Column: Learning Governance from Legistar

By first introducing ordinances and resolutions, the Ann Arbor city council could operate more transparently and better manage limited staff resources

Last spring, The Chronicle began systematically publishing detailed previews of Ann Arbor city council meeting agendas. Part of that effort includes pointing readers to the city’s online agenda management system, which is hosted on a software platform called Legistar.

Extracted screen shot of Legistar interface that allows search of Legislative items by category.

Extracted screen shot of Legistar interface that allows search of Legislative items by category.

Legistar is an information-rich archive for upcoming as well as past meetings. I’ll grant you, it is not perfect. Legistar can at times be sluggish to respond or counterintuitive in its user interface. But Legistar will mostly cough up what you’re looking for.

The city of Ann Arbor has been using Legistar as part of its record management for Ann Arbor’s government for six years. By now I’d guess residents have figured out for themselves as much as they need or want to know about Legistar. So my purpose in writing is not to provide a tutorial on its use.

In this column, I’d like to focus on one feature of Legistar: the ability to classify meeting agenda items by category. The city of Ann Arbor’s Legistar system is set up so that an agenda item can be classified as: appointment, introduction, minutes, ordinance, proclamation, public hearing only, report or communication, resolution, resolution/public hearing, work session. Of those categories, I’d like to focus on just one: introduction.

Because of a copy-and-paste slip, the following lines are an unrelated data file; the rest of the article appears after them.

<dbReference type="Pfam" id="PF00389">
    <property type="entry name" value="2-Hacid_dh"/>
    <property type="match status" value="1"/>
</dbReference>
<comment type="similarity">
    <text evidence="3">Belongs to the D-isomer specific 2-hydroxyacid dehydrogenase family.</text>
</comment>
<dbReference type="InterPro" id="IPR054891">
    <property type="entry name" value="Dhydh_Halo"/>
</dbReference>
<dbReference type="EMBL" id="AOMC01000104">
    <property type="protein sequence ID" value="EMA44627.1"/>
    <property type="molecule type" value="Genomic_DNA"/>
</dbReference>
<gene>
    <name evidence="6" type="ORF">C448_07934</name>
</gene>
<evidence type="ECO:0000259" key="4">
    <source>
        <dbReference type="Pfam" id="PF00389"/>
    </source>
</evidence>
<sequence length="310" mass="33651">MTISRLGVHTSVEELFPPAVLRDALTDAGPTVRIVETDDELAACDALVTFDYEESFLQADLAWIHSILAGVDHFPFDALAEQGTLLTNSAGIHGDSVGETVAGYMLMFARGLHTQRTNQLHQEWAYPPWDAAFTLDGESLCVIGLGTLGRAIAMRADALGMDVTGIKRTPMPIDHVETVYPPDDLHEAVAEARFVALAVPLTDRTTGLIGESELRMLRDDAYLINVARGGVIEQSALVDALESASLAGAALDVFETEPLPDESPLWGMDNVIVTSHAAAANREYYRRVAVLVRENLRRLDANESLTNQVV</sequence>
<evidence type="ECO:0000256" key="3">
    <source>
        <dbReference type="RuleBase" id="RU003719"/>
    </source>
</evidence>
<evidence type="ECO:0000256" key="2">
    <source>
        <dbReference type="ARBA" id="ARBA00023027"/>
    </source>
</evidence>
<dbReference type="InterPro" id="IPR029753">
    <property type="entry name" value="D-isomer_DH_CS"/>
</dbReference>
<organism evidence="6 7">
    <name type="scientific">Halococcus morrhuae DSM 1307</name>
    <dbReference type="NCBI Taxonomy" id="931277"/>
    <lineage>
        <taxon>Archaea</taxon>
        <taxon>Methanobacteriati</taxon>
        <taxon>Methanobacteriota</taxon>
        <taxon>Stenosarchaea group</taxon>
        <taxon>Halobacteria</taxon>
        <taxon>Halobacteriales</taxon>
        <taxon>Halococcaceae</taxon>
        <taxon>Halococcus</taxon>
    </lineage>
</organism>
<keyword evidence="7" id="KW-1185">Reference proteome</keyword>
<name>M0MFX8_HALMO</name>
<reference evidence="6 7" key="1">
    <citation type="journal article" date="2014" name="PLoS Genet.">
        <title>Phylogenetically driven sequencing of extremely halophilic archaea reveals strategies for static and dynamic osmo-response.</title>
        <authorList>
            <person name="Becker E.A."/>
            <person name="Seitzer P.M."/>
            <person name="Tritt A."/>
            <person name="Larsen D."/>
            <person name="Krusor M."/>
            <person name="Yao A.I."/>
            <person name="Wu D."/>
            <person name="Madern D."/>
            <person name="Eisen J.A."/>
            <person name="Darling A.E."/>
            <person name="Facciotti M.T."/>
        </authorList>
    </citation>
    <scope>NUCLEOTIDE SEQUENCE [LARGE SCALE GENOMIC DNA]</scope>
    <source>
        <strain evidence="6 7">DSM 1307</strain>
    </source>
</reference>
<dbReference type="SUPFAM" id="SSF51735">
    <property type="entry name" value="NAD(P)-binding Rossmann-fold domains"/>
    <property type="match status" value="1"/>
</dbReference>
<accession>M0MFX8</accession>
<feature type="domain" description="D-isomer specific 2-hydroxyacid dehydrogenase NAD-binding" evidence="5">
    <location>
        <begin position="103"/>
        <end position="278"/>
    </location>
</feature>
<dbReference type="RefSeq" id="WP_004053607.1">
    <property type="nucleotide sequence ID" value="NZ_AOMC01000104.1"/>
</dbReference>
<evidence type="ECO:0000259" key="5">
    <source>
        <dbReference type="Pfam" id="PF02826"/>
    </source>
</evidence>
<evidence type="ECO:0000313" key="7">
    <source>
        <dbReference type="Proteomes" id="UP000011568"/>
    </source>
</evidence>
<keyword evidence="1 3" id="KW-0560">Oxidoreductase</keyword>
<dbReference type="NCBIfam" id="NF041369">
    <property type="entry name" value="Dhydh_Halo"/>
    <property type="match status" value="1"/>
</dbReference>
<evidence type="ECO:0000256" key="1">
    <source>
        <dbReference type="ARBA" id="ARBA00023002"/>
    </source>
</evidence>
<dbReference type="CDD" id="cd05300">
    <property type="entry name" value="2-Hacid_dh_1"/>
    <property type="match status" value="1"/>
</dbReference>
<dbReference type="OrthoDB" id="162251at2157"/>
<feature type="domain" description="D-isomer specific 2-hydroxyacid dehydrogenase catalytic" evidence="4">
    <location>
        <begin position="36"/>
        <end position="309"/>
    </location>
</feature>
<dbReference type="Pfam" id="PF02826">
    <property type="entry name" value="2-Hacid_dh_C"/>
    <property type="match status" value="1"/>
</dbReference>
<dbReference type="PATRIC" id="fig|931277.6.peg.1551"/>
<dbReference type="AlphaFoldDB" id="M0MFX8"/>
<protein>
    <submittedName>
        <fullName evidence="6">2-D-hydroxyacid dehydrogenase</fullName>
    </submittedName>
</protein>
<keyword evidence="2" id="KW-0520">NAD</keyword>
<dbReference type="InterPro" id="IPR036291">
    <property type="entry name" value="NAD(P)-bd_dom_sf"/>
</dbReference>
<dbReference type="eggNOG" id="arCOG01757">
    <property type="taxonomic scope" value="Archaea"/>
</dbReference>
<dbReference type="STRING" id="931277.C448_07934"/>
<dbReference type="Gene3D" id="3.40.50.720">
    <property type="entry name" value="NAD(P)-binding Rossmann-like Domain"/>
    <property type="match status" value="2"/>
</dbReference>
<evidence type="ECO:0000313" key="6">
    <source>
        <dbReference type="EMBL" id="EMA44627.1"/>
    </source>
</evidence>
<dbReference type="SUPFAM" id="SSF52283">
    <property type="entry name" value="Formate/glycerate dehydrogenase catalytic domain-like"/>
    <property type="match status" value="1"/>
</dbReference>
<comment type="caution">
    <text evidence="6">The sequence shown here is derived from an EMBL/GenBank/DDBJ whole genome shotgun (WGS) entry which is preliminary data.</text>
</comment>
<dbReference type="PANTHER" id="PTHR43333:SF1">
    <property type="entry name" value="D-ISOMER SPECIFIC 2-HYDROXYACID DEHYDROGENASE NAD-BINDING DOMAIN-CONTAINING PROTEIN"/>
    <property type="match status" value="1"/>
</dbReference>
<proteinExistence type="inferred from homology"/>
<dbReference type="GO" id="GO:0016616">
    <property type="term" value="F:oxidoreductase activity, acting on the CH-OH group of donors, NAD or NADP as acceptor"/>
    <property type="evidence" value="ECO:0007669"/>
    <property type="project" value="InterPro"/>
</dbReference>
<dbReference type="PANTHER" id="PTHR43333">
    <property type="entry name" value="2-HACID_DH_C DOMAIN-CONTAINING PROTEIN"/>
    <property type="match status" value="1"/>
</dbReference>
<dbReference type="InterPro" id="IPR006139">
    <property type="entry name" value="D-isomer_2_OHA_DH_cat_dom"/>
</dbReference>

I think that a more robust and meaningful use of “introductions” by the city council could lead to better public notice of upcoming council work, and more efficient use of limited city staff resources.

The change I have in mind wouldn’t be difficult to implement, and wouldn’t require changing the city charter to do it. But I’ll wrap up this column by noting how a change to the council’s approach to “introductions” could help get the ball rolling on a possible effort to review the city charter.

What Is an Introduction?

The “introductions” section on the Ann Arbor city council’s agenda pre-dates the use of Legistar. Over a decade ago, for example, at the Jan. 6, 2003 council meeting, an “introductions” slot appeared on the agenda. It was filled with a presentation on the city’s annual audit.

Even now, presentations like that are fairly typical for the way “introductions” are used by the Ann Arbor city council. Most typically, items classified as an “introduction” are presentations of information, not items on which the council takes any action requiring a vote. Items not classified as an “introduction” sometimes appear in the “introductions” section. For example, those items classified as “proclamations” also get slotted in under “introductions.”

So what exactly gets “introduced” during the Ann Arbor city council’s “introductions” section of the agenda? A fair description would be: (1) people (through proclamations), or (2) information (through presentations).

What about legislation? Does legislation ever get introduced during “introductions”? No.

Introducing Legislation: Through First Reading?

Every schoolchild who has ever had a lesson in “how a bill becomes a law” knows that legislation must first be introduced. So what is the Ann Arbor city council’s standard procedure for introducing a new or amended local law? Answer: It’s placed on a meeting agenda for a first reading.